Smart tools can help utilities companies to meet net zero goals

1st July 2024

Richard HigginBotham

by Richard Higginbotham

As utilities companies deliver on their net zero strategies, significant challenges lie ahead. However, versatile technology can help to speed business transition and support customer engagement in a new era.

The UK is legally committed to cutting its emissions to net zero by 2050. For energy and water companies, this means a shift business processes and operations to keep pace with a changing landscape, while delivering excellent customer service.

But some of the mechanics of delivering net zero have yet to be worked through. In fact, the boss of one utilities company recently urged politicians to “tackle head-on” the practical and bureaucratic problems holding back the UK’s green transition.

While key challenges exist around planning, procurement and skills, the UK’s utilities companies will also need to re-align back-office systems. Customer support operations will need rethinking to.

But which technology can help organisations to streamline, automate and simplify how teams engage with colleagues and with customers? And significantly, can new processes be developed quickly and easily – without requiring huge investment in time-consuming IT programmes? After all, the clock is ticking.

Let’s look at two sets of challenges and explore some agile solutions.

Infrastructure challenges

Better business processes will be needed as power companies invest an estimated £43 billion in energy infrastructure over the coming years. Meanwhile, water companies’ building works and construction projects will prove demanding too — with measures to clean up water at source, conserve supplies and develop on-site renewables.

These projects will require close collaboration against tight timelines, within safety and regulatory frameworks. But innovation can help teams to succeed.

In other sectors, large organisations have achieved a step-change in efficiency by using robotic process automation (RPA) to connect and transform disparate processes. They’ve also deployed low-code technology to design apps, interfaces and tools themselves. This has fast-tracked projects and day-to-day operations without needing to spend budget outside IT skills.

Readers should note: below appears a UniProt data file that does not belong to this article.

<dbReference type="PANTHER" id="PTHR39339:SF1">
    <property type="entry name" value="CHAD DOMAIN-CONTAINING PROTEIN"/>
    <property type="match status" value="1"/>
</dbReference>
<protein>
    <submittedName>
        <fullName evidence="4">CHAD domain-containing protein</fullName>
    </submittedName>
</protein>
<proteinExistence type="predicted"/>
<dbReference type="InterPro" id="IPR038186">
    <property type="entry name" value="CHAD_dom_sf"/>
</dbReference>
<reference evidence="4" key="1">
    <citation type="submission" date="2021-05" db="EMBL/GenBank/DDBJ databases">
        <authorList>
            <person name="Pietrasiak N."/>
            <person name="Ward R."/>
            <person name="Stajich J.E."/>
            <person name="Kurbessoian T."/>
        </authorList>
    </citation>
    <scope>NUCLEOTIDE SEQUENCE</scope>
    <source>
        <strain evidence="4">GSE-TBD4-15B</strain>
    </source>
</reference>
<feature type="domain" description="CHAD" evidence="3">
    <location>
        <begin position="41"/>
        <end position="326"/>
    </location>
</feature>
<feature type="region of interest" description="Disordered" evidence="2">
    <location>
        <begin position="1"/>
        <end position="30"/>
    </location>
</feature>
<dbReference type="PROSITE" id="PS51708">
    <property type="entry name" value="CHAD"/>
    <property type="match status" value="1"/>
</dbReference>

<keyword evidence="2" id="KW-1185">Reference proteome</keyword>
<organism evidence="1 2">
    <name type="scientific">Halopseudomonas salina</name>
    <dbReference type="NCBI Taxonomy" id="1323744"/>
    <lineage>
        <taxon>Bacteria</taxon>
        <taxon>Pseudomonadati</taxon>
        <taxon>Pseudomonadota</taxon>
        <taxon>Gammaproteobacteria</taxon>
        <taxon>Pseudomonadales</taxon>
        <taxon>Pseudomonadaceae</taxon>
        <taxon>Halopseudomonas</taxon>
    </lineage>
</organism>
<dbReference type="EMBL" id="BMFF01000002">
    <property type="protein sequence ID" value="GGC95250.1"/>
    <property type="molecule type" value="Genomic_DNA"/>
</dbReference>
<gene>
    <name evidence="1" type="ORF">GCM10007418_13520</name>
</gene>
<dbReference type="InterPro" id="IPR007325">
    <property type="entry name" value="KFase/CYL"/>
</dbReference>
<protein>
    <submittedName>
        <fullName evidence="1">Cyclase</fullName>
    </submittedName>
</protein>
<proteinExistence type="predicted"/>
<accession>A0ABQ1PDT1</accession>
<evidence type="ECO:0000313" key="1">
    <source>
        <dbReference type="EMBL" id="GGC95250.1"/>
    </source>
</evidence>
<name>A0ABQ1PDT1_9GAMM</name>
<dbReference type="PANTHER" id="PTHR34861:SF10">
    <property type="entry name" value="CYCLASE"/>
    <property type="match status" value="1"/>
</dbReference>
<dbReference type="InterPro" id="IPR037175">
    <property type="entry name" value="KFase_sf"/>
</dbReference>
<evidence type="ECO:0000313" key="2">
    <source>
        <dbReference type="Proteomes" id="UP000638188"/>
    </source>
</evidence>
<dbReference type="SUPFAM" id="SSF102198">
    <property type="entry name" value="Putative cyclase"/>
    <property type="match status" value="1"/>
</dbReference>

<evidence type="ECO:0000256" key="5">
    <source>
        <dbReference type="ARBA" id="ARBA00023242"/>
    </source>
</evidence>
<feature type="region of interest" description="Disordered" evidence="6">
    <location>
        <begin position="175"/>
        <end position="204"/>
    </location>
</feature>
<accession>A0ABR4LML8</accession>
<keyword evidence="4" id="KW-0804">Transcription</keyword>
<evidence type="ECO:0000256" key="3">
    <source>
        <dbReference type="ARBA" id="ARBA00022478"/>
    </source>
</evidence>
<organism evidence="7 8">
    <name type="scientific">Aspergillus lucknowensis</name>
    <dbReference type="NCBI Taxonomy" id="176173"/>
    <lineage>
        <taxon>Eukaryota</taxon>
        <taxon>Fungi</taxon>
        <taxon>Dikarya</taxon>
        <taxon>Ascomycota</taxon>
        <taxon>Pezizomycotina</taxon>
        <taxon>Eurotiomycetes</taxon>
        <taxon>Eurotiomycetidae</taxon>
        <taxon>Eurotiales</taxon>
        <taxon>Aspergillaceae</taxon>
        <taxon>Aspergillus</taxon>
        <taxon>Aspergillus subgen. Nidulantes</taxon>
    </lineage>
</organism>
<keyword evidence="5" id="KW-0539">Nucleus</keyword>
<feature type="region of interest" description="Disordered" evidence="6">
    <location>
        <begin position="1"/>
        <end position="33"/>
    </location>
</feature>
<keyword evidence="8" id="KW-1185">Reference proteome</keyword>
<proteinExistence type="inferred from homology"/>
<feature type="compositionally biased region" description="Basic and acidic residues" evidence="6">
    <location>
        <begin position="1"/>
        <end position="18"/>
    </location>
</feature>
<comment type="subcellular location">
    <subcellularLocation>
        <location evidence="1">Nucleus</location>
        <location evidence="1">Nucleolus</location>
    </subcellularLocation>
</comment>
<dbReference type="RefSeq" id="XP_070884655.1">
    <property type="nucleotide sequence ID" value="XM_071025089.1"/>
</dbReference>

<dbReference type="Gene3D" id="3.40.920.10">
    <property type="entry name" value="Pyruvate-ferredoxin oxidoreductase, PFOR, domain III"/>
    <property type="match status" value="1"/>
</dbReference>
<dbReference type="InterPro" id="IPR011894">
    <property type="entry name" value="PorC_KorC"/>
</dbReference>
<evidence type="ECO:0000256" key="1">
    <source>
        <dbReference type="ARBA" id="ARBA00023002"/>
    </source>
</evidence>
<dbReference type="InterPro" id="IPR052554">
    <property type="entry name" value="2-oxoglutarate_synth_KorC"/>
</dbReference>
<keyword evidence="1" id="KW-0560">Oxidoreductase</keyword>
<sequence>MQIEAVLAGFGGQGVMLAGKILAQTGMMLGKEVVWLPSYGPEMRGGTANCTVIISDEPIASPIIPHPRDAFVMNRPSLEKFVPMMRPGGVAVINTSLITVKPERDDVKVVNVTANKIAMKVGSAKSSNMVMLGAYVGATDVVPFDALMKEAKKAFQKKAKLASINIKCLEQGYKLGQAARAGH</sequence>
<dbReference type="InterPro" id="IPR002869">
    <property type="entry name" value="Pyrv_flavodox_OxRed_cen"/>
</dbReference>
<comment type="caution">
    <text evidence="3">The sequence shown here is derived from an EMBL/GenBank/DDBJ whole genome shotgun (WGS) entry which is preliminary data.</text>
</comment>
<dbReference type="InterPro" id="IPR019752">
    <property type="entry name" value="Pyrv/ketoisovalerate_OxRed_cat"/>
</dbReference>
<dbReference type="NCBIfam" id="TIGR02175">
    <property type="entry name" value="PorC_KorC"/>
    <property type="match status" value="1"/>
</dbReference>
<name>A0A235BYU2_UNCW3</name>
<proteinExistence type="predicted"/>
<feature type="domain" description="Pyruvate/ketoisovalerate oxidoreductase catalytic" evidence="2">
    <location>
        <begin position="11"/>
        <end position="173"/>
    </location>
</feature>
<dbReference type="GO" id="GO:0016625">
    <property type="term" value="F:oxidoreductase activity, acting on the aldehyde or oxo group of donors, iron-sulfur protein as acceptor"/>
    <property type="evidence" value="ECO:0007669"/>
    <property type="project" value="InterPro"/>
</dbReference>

Put simply, if there’s a bottleneck or barrier to greater productivity, they’ve been able to find and fix it themselves quickly. It’s even possible to create bespoke apps using simple drag-and-drop tools when you can’t find one in the marketplace that fits your needs.

Proven and effective use cases for RPA and low-code include:

  • Speeding up the process of booking engineers
  • Simplifying consent processes for site access onto private land
  • Removing roadblocks in risk assessment
  • Maintaining compliance documentation and audit trails
  • Organising and communicating staff assessment appointments
  • Managing GDPR, Data Protection Impact Assessments (DPIAs) and data access requests in a simple way

These all help teams to collaborate with greater agility, meeting an organisation’s goals faster.

The challenge of net zero could inspire teams to sweep aside clunky, manual methods that they’ve endured for years. They can join the dots digitally, automating many tasks and creating real-time services that deliver great business outcomes.

Delivering excellent customer service

Organisations have their work cut out with communications. Corporate investors, the media and pressure groups will be well versed in net zero. However, it’s a mixed picture with consumers. Some will applaud changes, others will be cynical and many will understand little about the implications of transition and be more focused on bills.

However, companies can fill the vacuum through better engagement.

For example, communications will need to:

  • Give consumers transparent and easy access to data about their usage and patterns
  • Allow tech-savvy customers to dig into the detail accessed from Internet of Things (IoT) devices around the home
  • Show people how they can conserve resources and save money
  • Provide discounts and incentives for using resources at off-peak times for grid balancing
  • Manage requests for new services and resource-saving products for energy and water

In short, the nature of interactions will change – and could keep changing.

The best route here would be to adopt a single, versatile cloud-based platform for all your communications. Using RPA and low-code – allied with the latest contact-centre and digital engagement technologies, you can make meaningful data available to customers on their channel of choice, delivering excellent customer service.

Much of this can be automated and digital. But it’s wise to design your customer journey with seamless ‘human-in-the-loop’ options for different audiences who want to speak to someone. Interactions need to feel clear, straightforward and effortless to build trust and avoid frustration.

Without doubt, net zero takes utilities companies into new territory. But this presents a rare opportunity to rethink business collaboration and customer engagement.

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